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David Hume Non Human Reasoning Essay

543 words - 3 pages

Nick Hittner
Phil 3120
Reaction Paper Cycle 3 Topic B
The topic of this paper is David Hume’s belief whether or not nonhuman animals are rational. David Hume has a belief that is in contrast to that of the Cartesian view of humans possessing a unique ability to reason. He believes that nonhuman animals do have this ability to reason but not one in the same as humans. In this paper I am going to defend Hume’s beliefs but also point out some of the downfalls to his arguments.
Hume believes that nonhumans do have the ability to reason because to suggest that they couldn’t would be implying that humans are radically different from animals. This is not good reasoning because humans and animals behave and have a great amount of similarities to each other. ...view middle of the document...

Hume is not suggesting that there is not difference only that it would be incorrect to say that animals do possess the ability to reason. His first reason to suggest that animals have the ability to reason is that they can learn from experience and can make links between events. Another reason is that animals do not make these connections using argument or reason but neither do children or anyone for that matter. He believes that humans just like animals make connections on experience and not through reason alone, humans use analogy but animals do not. Hume believes that the instincts that animals possess are no different from the ones shared by humans to reason on the basis of experience.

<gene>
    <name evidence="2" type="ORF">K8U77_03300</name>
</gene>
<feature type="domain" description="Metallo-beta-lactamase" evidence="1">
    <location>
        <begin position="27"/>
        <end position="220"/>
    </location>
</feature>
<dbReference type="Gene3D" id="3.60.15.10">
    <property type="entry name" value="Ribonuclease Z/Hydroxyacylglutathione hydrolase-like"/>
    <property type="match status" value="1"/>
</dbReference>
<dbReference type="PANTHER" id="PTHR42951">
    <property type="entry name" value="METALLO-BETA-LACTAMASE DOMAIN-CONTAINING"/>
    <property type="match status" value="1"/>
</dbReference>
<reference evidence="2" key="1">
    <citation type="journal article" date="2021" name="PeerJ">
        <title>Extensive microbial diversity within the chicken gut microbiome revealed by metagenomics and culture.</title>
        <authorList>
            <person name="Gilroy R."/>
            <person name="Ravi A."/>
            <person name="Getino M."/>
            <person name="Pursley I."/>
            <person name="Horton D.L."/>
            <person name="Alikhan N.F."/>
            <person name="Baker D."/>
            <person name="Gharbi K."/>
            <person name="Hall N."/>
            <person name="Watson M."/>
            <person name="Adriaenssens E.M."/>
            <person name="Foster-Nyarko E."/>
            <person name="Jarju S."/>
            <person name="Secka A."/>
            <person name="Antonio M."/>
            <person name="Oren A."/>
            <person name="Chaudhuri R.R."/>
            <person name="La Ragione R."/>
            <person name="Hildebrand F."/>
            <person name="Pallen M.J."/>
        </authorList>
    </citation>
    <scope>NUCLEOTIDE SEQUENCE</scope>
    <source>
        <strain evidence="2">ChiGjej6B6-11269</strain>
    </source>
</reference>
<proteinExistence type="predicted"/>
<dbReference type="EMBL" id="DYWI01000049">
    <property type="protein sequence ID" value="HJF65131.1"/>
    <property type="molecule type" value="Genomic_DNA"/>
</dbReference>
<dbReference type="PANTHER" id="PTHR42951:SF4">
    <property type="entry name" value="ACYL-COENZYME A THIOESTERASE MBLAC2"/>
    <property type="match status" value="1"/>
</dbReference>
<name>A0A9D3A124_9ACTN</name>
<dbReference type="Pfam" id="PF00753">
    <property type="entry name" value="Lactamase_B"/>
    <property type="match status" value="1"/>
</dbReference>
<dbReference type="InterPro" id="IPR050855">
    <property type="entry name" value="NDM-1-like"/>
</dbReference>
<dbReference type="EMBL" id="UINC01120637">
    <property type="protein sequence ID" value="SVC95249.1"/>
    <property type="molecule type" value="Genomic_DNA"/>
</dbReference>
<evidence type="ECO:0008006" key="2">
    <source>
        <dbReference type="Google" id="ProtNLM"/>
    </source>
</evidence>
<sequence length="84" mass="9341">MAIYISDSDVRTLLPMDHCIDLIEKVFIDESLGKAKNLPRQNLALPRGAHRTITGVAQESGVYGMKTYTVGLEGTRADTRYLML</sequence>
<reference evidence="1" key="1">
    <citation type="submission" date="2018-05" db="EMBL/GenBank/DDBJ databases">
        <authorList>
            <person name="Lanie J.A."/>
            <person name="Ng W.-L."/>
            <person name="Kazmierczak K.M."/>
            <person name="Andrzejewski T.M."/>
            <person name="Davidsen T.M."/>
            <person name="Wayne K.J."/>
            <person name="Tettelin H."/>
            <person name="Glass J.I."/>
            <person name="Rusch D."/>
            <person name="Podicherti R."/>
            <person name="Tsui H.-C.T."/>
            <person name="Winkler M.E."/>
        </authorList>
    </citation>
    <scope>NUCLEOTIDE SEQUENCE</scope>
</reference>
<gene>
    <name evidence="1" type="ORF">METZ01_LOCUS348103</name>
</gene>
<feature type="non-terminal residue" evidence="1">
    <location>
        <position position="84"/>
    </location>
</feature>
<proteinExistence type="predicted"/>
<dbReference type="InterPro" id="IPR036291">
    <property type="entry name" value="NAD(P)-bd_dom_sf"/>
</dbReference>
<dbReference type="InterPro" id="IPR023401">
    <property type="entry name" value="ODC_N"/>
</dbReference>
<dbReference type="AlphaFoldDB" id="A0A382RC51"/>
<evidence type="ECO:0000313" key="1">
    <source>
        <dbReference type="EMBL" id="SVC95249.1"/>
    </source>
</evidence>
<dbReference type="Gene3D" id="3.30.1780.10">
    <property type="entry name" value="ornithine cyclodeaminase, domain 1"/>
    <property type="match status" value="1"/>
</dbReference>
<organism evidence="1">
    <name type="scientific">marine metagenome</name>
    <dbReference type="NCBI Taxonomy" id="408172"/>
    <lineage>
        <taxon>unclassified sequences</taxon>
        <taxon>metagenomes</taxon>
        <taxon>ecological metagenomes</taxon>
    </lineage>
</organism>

One of the problems I find with Hume’s conclusions is that he does not believe that human reasoning is not a special faculty of our mind. There are robots, computers, and other mechanical devices that behave in ways that are similar to humans but this does constitute proof that these devices act as a result of ideas or experiences to their consciousness. But I believe that computers don’t have the ability to act on causes that they aren’t programmed to handle. Humans and even animals to some extent can use reason, which we draw from previous experiences, to handle situations that have been thrown at us such as a fire or some other natural disaster. There are cases of animals doing extraordinary things in situations that they have never been in and have used reason to save their lives. Reason cannot obtain an a priori knowledge about the mysteries of the world. Reasoning is based on perceiving the right connections in nature and even with these connections we can never perceive any of these that go beyond constant conjunction. This causes our higher reasoning to be no more than that of the instincts and rational justification of animals.

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